NEW ZEALAND INDEPENDENT COMPANIES
BACKGROUND OF THE COMMANDO - Section II. Independent (Commando) Companies in Australia and New Zealand
Military Intelligence Service, Special Series No. 1, August 9, 1942
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The Australian and New Zealand Armies have several units which are the equivalent of commandos but are designated as independent companies, organized on a platoon instead of a troop basis. The total strength of each company is 267 officers and enlisted men. The primary purpose of the independent companies is to educate remote and undefended communities to cooperate in striking back at any enemy that might land on Australia, New Zealand, and other nearby islands of the British Empire. These companies will also be used in the warfare of the southwest Pacific for manning new bases and for reconnoitering.
Eventually they will also operate against the enemy in his own as well as in friendly territory.
In general, the same high standards are required for personnel in the independent units as are demanded of the British commando members. Trained soldiers, single and without dependents, between 20 and 40 years of age, are selected. They must be of good physique and health and have courage, determination, intelligence, and individuality; and they must be amenable to strict discipline. Other requirements are unassailable loyalty and reliability.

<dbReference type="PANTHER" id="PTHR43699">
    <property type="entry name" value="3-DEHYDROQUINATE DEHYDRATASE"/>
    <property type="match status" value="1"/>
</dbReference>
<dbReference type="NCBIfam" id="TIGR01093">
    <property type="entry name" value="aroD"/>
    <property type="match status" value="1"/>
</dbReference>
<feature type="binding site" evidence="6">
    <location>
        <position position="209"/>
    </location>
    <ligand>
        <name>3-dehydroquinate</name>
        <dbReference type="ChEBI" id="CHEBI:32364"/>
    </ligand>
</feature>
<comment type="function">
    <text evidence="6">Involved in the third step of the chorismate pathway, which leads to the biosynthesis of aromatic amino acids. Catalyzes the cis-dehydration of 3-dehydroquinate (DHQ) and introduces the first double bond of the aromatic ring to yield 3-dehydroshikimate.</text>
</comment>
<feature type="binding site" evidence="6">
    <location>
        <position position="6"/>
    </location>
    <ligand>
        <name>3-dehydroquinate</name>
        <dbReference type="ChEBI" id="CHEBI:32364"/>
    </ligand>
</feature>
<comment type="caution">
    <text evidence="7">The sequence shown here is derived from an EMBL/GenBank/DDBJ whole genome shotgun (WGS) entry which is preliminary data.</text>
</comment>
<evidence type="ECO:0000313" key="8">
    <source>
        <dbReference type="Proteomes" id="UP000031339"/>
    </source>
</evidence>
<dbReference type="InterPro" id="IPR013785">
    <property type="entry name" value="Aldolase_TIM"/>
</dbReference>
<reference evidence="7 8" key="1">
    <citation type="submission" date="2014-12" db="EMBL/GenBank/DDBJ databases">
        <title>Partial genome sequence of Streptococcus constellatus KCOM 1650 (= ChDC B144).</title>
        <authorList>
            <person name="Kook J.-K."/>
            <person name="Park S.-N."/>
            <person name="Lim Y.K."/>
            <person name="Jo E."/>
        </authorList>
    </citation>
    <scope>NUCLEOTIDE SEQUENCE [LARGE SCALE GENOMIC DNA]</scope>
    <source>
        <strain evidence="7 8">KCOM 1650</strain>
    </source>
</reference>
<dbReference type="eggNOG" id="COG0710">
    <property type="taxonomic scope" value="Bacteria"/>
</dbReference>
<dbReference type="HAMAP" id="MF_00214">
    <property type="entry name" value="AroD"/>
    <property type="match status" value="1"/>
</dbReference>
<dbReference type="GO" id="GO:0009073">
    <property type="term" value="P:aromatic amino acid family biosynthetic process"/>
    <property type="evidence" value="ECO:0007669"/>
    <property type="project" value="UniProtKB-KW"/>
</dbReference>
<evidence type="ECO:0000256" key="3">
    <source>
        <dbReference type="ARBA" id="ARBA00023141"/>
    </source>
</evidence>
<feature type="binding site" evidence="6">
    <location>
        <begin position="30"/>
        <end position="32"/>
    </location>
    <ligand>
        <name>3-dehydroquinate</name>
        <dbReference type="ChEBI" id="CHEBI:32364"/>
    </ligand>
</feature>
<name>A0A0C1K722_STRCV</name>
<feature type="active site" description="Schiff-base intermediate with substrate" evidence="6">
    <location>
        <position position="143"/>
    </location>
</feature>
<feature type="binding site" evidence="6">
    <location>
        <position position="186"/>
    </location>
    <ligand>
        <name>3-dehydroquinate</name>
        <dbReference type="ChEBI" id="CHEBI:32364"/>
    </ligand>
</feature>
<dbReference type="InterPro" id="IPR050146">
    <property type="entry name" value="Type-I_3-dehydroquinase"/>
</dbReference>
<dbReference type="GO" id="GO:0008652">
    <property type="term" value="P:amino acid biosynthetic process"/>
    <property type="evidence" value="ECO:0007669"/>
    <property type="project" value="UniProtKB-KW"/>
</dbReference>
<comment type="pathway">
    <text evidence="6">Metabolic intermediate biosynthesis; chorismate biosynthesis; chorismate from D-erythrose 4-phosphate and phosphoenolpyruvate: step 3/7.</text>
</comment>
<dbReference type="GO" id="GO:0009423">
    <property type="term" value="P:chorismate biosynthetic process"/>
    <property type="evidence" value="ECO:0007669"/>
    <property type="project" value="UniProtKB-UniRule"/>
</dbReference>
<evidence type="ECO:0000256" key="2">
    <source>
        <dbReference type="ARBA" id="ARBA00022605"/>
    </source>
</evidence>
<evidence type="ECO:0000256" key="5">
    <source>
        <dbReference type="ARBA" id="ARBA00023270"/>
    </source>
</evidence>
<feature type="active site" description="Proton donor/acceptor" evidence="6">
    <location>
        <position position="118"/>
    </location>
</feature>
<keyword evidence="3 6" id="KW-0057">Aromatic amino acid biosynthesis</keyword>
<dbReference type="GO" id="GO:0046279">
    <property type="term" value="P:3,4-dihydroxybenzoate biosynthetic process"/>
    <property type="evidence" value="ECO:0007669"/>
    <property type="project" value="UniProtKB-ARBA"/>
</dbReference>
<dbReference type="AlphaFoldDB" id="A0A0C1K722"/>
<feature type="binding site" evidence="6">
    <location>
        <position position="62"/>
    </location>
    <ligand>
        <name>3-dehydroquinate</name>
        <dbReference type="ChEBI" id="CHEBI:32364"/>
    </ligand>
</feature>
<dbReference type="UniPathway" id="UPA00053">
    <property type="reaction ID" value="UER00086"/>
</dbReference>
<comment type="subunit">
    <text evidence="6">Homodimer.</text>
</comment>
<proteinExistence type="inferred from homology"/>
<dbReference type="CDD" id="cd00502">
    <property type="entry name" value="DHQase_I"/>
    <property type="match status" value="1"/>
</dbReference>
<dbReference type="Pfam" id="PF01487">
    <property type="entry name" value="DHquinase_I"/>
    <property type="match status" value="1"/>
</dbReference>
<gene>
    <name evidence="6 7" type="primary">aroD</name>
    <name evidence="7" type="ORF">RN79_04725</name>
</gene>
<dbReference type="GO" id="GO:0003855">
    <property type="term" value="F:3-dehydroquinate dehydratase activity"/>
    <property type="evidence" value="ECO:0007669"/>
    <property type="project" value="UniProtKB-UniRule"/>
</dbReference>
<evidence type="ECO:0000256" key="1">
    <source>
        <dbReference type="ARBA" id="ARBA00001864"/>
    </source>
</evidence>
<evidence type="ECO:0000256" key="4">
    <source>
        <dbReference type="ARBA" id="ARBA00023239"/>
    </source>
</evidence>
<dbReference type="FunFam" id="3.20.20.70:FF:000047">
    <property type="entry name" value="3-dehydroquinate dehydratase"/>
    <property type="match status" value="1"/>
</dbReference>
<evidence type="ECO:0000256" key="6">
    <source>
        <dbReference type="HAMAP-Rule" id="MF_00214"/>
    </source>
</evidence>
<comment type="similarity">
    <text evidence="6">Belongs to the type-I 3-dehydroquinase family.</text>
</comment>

As in Great Britain, the independent companies receive special training at an infantry training center that was organized for this purpose. The basic course of instruction takes 6 weeks, but this is followed by combined training with units of the Royal Australian Navy and the Royal Australian Air Force in places suitable for amphibious air operations.
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Frank Walker (2015) Commandos: Heroic and Deadly ANZAC Raids in World War II, ISBN-13 : 978-0733631535